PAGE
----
Full user review
"Customer service--negative stars, but the program works"
It actually does create various format images; I had wanted uif since they are smaller in size, and I also wanted to be able to go into an iso (or uif) and delete non-necessary files (such as alternate language packs, or 800-year old versions of Adobe reader in an archived old program), and it does that, as well as mounting images. The weird thing is, in trying to do that, I discovered that the new file, with all the unnecessary stuff deleted, is actually bigger than my original. [I hadn't checked CNET before I bought it, so I stupidly queried their customer support as to why that was the case, but apparently they're on the Riviera taking advantage of the largess of myself and other customers. It's so much trouble to answer support requests....]
Non-existent customer support. It comes with a reg key that you have to merge that registers it to "Temporary License." They claim that they will send you a permanent key within a week, but none has appeared and, as others have stated, there is no response from customer support. The program is a little bit glitchy until you get used to it. You have to put in the file extension when you are creating iso or uif or other files, just as in QuickTime, which the lazy among us, such as myself, are not accustomed to these days. It took me a few minutes to figure out why my supposed "iso" or "uif" was only a "file" with no extension, a file that would kill Explorer when I clicked on it. Be very careful about messing around with it after making and saving your file, because, when you exit, it will ask you if you want to "save," which might make you wonder, since you already saved it, but then it can overwrite the file you just created with an empty file if you do click save.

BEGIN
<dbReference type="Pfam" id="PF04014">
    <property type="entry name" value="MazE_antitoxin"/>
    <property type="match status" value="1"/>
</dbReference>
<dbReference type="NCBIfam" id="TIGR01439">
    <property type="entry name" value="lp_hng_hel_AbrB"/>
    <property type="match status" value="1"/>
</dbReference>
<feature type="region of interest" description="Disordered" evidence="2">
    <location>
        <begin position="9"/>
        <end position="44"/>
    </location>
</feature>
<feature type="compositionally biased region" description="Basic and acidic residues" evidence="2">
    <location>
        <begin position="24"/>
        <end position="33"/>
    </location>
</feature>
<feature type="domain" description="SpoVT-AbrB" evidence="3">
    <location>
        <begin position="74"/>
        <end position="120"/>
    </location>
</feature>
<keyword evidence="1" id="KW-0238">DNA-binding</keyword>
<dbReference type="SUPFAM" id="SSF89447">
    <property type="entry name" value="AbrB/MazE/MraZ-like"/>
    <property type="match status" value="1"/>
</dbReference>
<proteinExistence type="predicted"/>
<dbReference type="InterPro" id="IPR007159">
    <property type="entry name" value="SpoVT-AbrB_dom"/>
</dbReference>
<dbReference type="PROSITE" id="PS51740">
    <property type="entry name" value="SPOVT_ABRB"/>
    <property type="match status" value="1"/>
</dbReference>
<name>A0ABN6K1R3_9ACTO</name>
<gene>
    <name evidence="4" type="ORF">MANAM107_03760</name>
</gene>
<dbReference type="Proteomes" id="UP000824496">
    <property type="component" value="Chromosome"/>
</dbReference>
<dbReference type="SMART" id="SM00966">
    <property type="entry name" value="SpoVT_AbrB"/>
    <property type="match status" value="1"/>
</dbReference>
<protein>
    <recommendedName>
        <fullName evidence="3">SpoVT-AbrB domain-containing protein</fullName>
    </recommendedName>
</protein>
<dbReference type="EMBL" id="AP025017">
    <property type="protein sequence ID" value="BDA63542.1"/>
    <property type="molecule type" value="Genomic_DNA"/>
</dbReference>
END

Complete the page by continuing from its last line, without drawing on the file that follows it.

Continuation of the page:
I don't know if my "Temporary License" is going to keep the program functional for long; I used PayPal, though, so I may contest it with PayPal. Promising customer support as part of a sales solicitation, and then failing to deliver it--failing to even respond to requests and failure to deliver an activation key--would, in most places, such as Texas, constitute a violation of state Deceptive Trade Practices laws.